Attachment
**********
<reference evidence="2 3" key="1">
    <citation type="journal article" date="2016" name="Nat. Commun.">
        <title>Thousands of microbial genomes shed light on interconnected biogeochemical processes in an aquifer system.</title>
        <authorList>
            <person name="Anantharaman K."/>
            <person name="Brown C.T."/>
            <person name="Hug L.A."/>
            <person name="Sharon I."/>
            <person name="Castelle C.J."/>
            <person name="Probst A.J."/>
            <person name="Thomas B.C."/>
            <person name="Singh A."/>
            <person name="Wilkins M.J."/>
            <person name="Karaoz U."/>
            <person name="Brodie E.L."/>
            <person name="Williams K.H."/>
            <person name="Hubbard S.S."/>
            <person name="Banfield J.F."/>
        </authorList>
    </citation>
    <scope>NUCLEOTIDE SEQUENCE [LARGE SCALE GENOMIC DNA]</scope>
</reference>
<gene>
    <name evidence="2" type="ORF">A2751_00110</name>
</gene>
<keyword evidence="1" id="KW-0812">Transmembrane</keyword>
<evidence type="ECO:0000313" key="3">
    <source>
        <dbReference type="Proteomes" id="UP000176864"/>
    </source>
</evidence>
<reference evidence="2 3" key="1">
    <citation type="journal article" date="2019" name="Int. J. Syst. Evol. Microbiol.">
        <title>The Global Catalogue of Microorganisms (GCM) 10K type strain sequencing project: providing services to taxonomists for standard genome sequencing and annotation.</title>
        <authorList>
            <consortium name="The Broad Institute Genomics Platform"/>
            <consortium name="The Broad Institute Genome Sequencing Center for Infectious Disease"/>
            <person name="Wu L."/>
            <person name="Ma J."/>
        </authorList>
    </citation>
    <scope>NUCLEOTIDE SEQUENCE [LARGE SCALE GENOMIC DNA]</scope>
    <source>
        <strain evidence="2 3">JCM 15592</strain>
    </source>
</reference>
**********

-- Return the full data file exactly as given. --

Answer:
<reference evidence="2 3" key="1">
    <citation type="journal article" date="2016" name="Nat. Commun.">
        <title>Thousands of microbial genomes shed light on interconnected biogeochemical processes in an aquifer system.</title>
        <authorList>
            <person name="Anantharaman K."/>
            <person name="Brown C.T."/>
            <person name="Hug L.A."/>
            <person name="Sharon I."/>
            <person name="Castelle C.J."/>
            <person name="Probst A.J."/>
            <person name="Thomas B.C."/>
            <person name="Singh A."/>
            <person name="Wilkins M.J."/>
            <person name="Karaoz U."/>
            <person name="Brodie E.L."/>
            <person name="Williams K.H."/>
            <person name="Hubbard S.S."/>
            <person name="Banfield J.F."/>
        </authorList>
    </citation>
    <scope>NUCLEOTIDE SEQUENCE [LARGE SCALE GENOMIC DNA]</scope>
</reference>
<gene>
    <name evidence="2" type="ORF">A2751_00110</name>
</gene>
<keyword evidence="1" id="KW-0812">Transmembrane</keyword>
<evidence type="ECO:0000313" key="3">
    <source>
        <dbReference type="Proteomes" id="UP000176864"/>
    </source>
</evidence>
<reference evidence="2 3" key="1">
    <citation type="journal article" date="2019" name="Int. J. Syst. Evol. Microbiol.">
        <title>The Global Catalogue of Microorganisms (GCM) 10K type strain sequencing project: providing services to taxonomists for standard genome sequencing and annotation.</title>
        <authorList>
            <consortium name="The Broad Institute Genomics Platform"/>
            <consortium name="The Broad Institute Genome Sequencing Center for Infectious Disease"/>
            <person name="Wu L."/>
            <person name="Ma J."/>
        </authorList>
    </citation>
    <scope>NUCLEOTIDE SEQUENCE [LARGE SCALE GENOMIC DNA]</scope>
    <source>
        <strain evidence="2 3">JCM 15592</strain>
    </source>
</reference>